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America Fights Back rally in Warren draws 1,500

Published: Sat, May 2, 2009 @ 4:35 p.m.

WARREN — The message was clear: the government needs to stop ignoring the struggles of the middle class.

That means some form of universal healthcare. That means fair, and not, free trade. That means having companies stop outsourcing and open manufacturing plants in the United States. That means treating the working class with respect.

What isn’t clear is how many heard it.

About 1,500 people, many of them wearing clothing with their union logo and/or name, attended today’s “America Fights Back. Enough” rally on Courthouse Square in downtown Warren.

Organizers wanted the rally to send their message to politicians in Washington and Columbus. The goal was to have national union leaders take the idea and hold rallies in other cities.

Jim Graham, president of the United Auto Workers Local 1112 at the Lordstown General Motors complex who helped coordinate the rally, didn’t hide his disappointment about the attendance.

“Not everyone thinks we’ve had enough,” he said. “This courthouse should have 5,000 people here. It affects everyone of you.”

Even so, Graham remained optimistic that the movement would grow.

“This isn’t the only rally that will take place in our country,” he said. “This is just the first one.”

For the complete story, read Sunday’s Vindicator or Vindy.com


1Stan(9923 comments)posted 7 years, 2 months ago

Manufacturing wealth built this valley. Now that we have shipped manufacturing beyond our borders the wealth is withering away from us. We need to regain control of our destiny.


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2wolfrun1(100 comments)posted 7 years, 2 months ago

I can only will say this from my personal viewpoint , i have contacted every one of our elected officials , from capri cafaro . gerberry , hagan, ryan , as well as the regional council of gov. , the regional chamber , and i have not received one bit of positive assistance or response back from any one of them . All i receive is " Lip Service" , and we all know what that is good for . i am a business owner and have hope of employing up to 65 people . i would like them to do a bit more then just talk .

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3Crowe(20 comments)posted 7 years, 2 months ago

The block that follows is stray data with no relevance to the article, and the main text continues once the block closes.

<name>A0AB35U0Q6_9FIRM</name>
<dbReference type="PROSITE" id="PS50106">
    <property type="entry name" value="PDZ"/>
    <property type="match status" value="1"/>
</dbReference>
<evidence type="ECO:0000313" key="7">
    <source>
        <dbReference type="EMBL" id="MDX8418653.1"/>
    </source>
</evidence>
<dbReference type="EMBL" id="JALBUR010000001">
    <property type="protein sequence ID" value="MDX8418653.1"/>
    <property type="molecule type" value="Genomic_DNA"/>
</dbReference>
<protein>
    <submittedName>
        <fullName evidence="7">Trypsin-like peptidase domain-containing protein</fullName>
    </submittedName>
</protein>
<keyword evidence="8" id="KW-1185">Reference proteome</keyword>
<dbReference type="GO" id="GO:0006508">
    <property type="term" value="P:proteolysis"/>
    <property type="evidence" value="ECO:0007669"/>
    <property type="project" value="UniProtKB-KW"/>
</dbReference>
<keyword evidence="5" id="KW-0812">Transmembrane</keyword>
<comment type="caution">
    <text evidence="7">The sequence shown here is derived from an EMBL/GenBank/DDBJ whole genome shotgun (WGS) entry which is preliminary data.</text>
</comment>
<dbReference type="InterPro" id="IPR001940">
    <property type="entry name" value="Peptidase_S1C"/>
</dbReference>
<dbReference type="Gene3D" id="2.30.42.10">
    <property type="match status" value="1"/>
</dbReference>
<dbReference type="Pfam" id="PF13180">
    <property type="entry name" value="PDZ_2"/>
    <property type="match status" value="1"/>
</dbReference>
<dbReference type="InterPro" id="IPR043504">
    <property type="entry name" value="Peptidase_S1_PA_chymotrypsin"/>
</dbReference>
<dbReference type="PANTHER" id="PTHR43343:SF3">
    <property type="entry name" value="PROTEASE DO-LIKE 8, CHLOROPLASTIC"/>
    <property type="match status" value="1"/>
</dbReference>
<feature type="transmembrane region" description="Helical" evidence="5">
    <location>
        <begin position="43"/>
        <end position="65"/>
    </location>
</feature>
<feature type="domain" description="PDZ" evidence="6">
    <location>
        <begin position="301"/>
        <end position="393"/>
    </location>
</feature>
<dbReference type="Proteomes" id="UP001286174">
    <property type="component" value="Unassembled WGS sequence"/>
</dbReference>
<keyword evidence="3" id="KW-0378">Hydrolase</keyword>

What's with the class warfare? The middle class in this country is in better shape than the upper class in most countries. And when did the Constitution get amended to require the government to provide universal healthcare? I must have missed that article or amendment in my government classes in high school and college.

Some form of healthcare reform is needed, but the notion that the government "owes" healthcare to anyone simply isn't based in the Founding of this country. And a quick glance at the state of universal healthcare in countries that has it shows it is very easily a very bad thing. The only reason it sort-of-works in Canada is because the Canadian government actually tells people who can't get a vital procedure done to come south of the border and *pay* for it here in the States. Procedures are rationed and put off due to lack of cash in the system, despite the Canadian government pouring more and more money in every year--while service goes down. Government services, since there is no competition, always, always, always lag in service and attention to details.

Then add in the cost-benefit analyses that become part of the rationing considerations and the government could well determine that neither grandma nor the down syndrome baby is "worth" keeping alive because they would cost too much. Don't think it's outlandish--that sort of thing is already done in European countries with government run healthcare.

As for jobs overseas, what concessions have fat-cat union bosses made over the years to help businesses stay afloat? Greed is a human weakness, so unless union bosses are other-than-human, those massive budgets they command and the fistfulls of dollars they get whether the workers want to yield them or not are mighty tempting. How many union bosses have taken pay cuts? How many concessions have unions made to prevent plants from closing? It takes two to tango--don't drop the blame solely at the feet of greedy corporate executives.

And, for heaven's sake, don't argue that the government ought to slap massive tariffs on imports. Retaliatory tariffs put on our exports would significantly hurt our robust manufacturing sector while massively driving up the cost of the goods Americans want that would still be imported.